Hydroquinone is the most commonly used prescription drug for correcting moderate hyperpigmentation (uneven skin tone and brown patches on the skin). However, some pigment problems may also be addressed with other substances. These formulas are generally available over the counter. Many patients try these skin lightening ingredients prior to seeing a dermatologist. Or a dermatologist may recommend one of many alternative products for mild hyperpigmentation to minimize the potential for skin irritation. This doesn’t mean all OTC products are gentler than hydroquinone. The sensitivity of your skin generally dictates how you will respond to skin lighteners.
A Few Popular Non-Hydroquinone Agents
The biological process that results in melanin production involves many chemical reactions. The active ingredients in skin lightening creams work by interfering with or inhibiting one of these reactions or by killing melanocytes. You can see a great overview of how the melanin cycle works here.
Niacinamide – This B vitamin compound is sometimes recommended for acne as well as skin tone improvement. It’s usually not used as a skin lightening agent all by itself, but is an additive in many skin lightening formulas.
Kojic acid – This acid is derived from a fungus as a byproduct of grain fermentation. It inhibits melanin production but has a reputation in some countries for being too irritating for regular use.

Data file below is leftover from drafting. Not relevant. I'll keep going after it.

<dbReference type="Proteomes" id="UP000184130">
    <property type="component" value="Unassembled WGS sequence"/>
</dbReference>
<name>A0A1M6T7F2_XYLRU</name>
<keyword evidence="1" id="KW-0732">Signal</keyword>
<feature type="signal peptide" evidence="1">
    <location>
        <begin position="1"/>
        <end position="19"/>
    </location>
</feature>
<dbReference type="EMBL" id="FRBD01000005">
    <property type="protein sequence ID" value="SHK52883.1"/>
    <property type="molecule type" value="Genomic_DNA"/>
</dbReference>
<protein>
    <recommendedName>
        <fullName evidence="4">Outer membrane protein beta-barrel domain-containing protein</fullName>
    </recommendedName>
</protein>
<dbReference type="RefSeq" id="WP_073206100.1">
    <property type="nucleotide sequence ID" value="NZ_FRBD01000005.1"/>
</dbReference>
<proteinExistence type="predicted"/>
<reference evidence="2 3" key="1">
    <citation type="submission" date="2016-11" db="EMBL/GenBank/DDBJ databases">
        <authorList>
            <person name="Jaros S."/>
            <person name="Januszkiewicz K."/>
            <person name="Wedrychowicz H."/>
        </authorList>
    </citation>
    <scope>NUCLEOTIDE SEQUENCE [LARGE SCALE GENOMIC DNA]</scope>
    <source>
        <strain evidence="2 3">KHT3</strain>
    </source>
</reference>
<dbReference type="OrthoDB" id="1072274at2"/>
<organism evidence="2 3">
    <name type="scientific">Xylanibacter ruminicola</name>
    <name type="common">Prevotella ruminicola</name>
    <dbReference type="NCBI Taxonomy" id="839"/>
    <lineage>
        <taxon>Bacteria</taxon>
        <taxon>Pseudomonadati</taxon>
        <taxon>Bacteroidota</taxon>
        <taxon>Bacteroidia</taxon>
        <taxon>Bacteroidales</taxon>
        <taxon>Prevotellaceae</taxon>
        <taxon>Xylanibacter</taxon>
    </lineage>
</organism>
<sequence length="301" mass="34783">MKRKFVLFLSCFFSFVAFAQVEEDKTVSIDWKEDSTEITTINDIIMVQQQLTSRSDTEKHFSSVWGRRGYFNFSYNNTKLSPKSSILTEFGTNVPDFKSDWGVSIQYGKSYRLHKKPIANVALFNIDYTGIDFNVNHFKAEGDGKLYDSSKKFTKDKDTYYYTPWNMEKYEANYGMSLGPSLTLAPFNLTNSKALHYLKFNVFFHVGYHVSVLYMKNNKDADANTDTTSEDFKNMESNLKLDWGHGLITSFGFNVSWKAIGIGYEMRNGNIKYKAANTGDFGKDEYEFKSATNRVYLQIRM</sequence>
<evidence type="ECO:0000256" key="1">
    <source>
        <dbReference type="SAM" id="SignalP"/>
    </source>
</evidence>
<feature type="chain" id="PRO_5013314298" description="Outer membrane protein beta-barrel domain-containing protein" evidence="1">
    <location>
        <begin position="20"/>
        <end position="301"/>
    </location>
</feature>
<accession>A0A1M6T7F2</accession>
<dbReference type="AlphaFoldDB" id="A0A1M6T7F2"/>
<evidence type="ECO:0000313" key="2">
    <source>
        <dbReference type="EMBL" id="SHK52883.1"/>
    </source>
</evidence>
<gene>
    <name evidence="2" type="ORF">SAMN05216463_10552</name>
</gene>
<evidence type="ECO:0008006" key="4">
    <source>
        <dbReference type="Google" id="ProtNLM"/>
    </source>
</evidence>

Soy – You’ve heard of taking a milk bath to get whiter skin. That’s not likely to work. But there’s some evidence that washing your face with unpasteurized soy milk every day for 3 months can even out your skin tone. This ingredient inhibits enzymes that are involved in the melanin production process.
Arbutin – This plant extract derived from fruits like mulberry and bearberry is often discussed as an alternative to hydroquinone. Actually, it is simply a milder, naturally occurring variant of synthetic hydroquinone and works in much the same way.
Options Abound for Lightening and Brightening
Many other natural ingredients from licorice to azelaic acid are available in various combinations over the counter for skin lightening. Proprietary products such as Lumixyl (oligopeptide) and Melaplex are designed for skin “brightening” but provide a measure of lightening as well since melanin buildup in dead layers of skin cells is a common cause of dullness.